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The Wages of Sin: Porn-Swapping Japanese Sailors Leak Missile Secrets

Three sailors in Japan have been charged with spilling military secrets in a smut-swapping scandal that could reach up the navy's chain of command. The secrets involve an American ship-based missile shield.

An American Aegis-equipped cruiser fires a missile during a U.S. Navy ballistic missile flight test June 22, 2006.
REUTERS

An American Aegis-equipped cruiser fires a missile during a U.S. Navy ballistic missile flight test June 22, 2006.

Pornography may be a sin, but when did anyone say it was a threat to national security? Three Japanese sailors have swapped military secrets along with smutty images, according to charges pressed last week by Japanese police. The scandal involves lower-ranking men but could reach higher into the navy's chain of command, and it's especially embarrassing for Tokyo because the leak has compromised an American-designed anti-missile system.

A Japanese paper reported that a 33-year-old petty officer -- married to a Chinese woman -- brought home a CD-ROM containing not just pornographic images but also classified data about the Aegis missile system. Aegis is a ship-based network developed by Americans which Japan has started to use for its own regional defense.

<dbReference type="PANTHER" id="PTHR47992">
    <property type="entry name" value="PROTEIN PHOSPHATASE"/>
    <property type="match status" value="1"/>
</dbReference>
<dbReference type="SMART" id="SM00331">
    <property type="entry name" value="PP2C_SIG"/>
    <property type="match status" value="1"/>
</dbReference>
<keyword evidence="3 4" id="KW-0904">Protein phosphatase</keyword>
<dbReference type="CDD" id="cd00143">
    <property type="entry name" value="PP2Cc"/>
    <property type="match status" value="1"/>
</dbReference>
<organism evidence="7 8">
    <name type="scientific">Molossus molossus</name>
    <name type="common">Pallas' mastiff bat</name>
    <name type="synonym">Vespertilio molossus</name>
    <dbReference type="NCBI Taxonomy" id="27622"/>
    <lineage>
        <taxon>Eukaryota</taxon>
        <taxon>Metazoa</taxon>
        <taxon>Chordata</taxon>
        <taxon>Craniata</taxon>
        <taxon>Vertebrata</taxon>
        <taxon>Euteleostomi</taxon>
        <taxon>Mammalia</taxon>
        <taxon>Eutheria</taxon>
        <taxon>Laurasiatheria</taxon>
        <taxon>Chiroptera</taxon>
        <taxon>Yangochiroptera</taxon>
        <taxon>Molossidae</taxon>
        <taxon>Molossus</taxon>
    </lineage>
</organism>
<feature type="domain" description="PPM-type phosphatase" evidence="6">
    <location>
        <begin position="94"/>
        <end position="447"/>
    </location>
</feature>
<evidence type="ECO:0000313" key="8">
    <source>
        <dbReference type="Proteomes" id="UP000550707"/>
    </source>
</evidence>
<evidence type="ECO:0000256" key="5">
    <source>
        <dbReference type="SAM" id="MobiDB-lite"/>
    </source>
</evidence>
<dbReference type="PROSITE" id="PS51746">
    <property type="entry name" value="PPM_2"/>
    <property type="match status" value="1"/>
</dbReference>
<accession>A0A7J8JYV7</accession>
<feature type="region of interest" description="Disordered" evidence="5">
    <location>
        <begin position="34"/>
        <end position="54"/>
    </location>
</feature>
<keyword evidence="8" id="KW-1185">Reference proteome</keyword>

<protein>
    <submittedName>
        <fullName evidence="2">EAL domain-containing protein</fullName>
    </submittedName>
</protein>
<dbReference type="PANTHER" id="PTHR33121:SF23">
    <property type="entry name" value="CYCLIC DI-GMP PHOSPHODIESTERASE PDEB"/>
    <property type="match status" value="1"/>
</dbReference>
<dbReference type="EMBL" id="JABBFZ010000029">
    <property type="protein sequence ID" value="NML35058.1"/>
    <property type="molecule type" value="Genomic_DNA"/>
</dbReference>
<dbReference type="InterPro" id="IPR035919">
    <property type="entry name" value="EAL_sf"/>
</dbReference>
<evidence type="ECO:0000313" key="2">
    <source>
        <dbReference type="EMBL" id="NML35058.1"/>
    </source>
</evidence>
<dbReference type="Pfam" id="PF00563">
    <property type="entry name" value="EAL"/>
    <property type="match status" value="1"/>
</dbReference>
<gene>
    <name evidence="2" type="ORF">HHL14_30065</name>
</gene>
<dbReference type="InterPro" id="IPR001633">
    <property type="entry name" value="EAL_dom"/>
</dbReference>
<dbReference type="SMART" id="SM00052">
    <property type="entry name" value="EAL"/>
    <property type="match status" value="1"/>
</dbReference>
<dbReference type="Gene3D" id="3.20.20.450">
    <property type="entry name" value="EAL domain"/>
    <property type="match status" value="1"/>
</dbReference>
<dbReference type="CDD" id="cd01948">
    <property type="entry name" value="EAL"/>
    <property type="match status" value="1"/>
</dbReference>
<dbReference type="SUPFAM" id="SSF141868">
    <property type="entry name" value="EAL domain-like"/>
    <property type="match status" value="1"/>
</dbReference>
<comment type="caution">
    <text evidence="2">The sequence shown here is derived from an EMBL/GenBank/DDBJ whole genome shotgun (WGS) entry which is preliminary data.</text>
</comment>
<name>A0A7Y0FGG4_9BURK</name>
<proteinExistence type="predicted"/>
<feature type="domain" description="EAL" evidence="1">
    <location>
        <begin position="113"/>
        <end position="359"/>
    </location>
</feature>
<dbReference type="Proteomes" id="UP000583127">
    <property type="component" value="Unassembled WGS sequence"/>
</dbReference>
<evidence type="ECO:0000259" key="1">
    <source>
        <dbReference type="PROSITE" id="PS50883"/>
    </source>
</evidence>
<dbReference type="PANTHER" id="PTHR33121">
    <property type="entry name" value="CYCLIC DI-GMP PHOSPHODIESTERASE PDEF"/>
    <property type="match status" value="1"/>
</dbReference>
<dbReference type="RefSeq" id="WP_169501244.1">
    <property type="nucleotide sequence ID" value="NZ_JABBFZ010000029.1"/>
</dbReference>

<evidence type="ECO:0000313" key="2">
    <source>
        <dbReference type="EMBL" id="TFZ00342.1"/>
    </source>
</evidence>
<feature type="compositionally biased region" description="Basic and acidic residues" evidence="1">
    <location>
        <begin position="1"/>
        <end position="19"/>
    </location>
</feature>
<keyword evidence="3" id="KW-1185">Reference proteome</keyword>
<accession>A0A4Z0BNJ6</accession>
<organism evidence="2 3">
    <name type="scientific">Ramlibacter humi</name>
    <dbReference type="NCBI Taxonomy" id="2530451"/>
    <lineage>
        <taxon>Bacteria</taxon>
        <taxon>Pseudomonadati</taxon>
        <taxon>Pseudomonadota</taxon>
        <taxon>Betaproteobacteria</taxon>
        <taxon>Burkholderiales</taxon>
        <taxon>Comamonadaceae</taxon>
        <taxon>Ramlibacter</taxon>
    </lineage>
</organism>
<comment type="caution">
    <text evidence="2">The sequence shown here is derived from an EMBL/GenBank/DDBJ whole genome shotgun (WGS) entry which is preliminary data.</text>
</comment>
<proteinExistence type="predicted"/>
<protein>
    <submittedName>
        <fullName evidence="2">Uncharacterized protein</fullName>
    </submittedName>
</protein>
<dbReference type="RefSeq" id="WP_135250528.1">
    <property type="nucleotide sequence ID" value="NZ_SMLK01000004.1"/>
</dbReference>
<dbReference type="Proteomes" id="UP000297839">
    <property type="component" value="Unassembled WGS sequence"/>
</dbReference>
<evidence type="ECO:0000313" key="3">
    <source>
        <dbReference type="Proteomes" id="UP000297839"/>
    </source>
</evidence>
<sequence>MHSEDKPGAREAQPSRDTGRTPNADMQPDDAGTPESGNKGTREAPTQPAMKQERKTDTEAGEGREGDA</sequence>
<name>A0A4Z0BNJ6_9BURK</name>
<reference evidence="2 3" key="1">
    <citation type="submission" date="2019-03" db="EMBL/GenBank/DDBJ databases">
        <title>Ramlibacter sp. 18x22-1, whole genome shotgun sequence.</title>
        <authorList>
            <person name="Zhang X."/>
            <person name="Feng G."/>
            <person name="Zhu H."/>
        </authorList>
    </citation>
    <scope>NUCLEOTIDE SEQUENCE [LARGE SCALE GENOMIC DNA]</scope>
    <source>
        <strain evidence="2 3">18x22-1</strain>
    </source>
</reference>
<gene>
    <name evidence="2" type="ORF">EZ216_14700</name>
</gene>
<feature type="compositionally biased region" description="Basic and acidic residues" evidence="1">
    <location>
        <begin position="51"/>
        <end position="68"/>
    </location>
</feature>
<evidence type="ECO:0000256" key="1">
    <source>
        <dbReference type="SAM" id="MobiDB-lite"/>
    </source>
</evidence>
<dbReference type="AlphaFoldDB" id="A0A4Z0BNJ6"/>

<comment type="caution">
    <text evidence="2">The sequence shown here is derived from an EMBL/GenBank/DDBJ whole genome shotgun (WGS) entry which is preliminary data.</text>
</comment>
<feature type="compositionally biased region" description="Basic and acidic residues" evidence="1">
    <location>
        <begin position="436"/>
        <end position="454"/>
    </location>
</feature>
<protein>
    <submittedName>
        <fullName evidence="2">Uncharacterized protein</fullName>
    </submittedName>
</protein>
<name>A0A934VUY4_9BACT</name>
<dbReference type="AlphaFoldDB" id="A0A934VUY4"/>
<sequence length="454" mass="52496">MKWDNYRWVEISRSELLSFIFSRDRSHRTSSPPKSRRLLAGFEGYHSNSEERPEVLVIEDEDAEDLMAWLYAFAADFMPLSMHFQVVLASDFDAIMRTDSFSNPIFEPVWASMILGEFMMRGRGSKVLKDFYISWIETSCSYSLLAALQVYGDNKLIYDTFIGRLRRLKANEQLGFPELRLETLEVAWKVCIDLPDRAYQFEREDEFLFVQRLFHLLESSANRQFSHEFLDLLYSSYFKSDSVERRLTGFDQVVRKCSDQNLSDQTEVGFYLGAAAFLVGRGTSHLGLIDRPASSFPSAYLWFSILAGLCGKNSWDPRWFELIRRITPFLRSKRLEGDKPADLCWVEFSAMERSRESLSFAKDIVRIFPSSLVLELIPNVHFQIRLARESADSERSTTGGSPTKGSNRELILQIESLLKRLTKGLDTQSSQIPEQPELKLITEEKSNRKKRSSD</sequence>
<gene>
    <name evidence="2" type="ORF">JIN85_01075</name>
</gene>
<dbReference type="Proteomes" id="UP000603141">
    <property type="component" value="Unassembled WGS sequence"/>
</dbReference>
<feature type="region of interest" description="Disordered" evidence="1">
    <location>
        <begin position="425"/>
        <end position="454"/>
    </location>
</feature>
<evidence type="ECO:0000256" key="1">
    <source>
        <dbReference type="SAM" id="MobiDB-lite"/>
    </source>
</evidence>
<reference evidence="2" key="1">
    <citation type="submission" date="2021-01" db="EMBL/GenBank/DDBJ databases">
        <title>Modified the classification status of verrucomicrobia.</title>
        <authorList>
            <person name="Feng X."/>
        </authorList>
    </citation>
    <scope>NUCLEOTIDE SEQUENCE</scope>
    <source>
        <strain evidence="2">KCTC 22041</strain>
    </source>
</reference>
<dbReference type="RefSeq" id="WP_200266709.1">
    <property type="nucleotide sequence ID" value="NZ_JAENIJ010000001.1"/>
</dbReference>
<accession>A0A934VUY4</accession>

The petty officer claims he didn't know he'd copied sensitive data along with his porn. According to the paper Yomiuri Shimbun, the files were discovered on a hard disk that police seized from the petty officer's home in January. At least two other petty officers had copied the same data, and their computers, writes the paper, "contained a large collection of obscene images."

Investigators said none of the men had clearance for the secret information, which included "calculating formulas" for the Aegis interceptor system as well as details on the number of targets it can track. The sensitivity of the data implies that senior officers, with higher clearance, were also involved in the swap. Police suspect that the original source of the top-secret files may have been a lieutenant commander who had been sent to the US to learn how to operate the system.

The Aegis system was first developed by Americans in the 1960s. The US Navy sells the technology to friendly nations, and Tokyo has stepped up its missile defense ever since North Korea fired a provocative test missile last year over the Sea of Japan. (Later North Korea also successfully tested a nuclear bomb.) But the leak is also bad for the U.S. Navy, because Aegis belongs to Washington's ambitions for a vast defense network to protect the US as well as its European allies from missile attack.

American response to the breach, so far, as been tight-lipped. "I know the Japan Self-Defense Forces take operations security seriously," said General Bruce Wright, commander of US forces in Japan.

msm/afp/ap

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